Toss Flour Into Your Pasta Water To Make Sauce Stick Better

boiling spaghetti in pot
boiling spaghetti in pot - Nopadol Uengbunchoo/Getty Images

Pasta is one of those dishes that is easy to learn but takes time to master. People have been making pasta for thousands of years, and during that time they've come up with countless tricks and hacks to make the final product as tasty as possible. One of the best ways to ensure your pasta comes out perfectly is to check that the water is properly prepared. You may already know that it's essential to thoroughly salt your pasta water, and as it turns out, you should throw in a bit of flour as well.

When you boil pasta, it releases some of its starch, a white, carbohydrate-rich powder. Since professional restaurants typically use the same pot to cook multiple pasta dishes, a lot of starch builds up in the water and adheres itself to each batch of noodles. To achieve this delicious effect in your own kitchen without cooking a day's worth of pasta, you can add a bit of flour to your water. Semolina flour, which is what many kinds of pasta are made of, is the best option to avoid clumps.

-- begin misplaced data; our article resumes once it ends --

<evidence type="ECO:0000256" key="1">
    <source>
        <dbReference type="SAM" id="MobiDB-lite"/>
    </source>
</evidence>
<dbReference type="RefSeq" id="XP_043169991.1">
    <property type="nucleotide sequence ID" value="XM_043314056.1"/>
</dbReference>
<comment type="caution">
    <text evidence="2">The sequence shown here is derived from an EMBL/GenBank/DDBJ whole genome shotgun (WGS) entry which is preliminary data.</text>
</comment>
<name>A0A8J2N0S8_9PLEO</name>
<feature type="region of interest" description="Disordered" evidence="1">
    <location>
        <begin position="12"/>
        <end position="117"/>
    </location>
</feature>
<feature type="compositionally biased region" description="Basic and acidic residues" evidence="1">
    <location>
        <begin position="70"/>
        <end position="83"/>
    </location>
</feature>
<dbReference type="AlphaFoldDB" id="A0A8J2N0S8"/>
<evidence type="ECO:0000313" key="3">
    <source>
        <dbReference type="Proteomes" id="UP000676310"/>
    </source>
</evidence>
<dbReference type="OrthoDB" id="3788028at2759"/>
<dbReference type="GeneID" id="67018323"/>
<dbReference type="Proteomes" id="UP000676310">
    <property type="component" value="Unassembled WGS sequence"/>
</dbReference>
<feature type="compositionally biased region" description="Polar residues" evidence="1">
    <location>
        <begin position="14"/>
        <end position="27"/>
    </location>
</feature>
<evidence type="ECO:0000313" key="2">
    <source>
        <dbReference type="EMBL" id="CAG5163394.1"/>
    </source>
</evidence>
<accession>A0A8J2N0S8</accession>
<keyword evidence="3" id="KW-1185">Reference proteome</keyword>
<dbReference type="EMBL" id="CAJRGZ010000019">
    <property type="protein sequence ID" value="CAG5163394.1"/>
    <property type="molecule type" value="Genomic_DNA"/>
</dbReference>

Read more: 44 Types Of Pasta And When You Should Be Using Them

The Effects Of Flour On Sauce

penne pasta with vodka sauce
penne pasta with vodka sauce - Bhofack2/Getty Images

Pasta that has a bit of starch stuck to it is easier to incorporate with a sauce. If you've ever read a pasta recipe where the chef recommends adding a bit of pasta water to your sauce, this is the same idea. Ideally, you should move the starchy pasta to the sauce right before it's done cooking. Once in the warm sauce, the starch disintegrates and creates a binding effect between the sauce and the pasta. This makes the sauce thicker and more homogenous and allows it to properly stick to your pasta instead of sliding off.

To figure out the right amount of flour, start with a couple of tablespoons and then adjust depending on how much you enjoy the final result. You can also still add a bit of your pasta water to your sauce to get the most out of the starchy concoction. This trick will work whether you're making simple spaghetti and marinara, or something more complex like this creamy Cajun shrimp pasta. Once you have this technique down, you'll be one step closer to achieving the perfect bowl of pasta.

Read the original article on Tasting Table.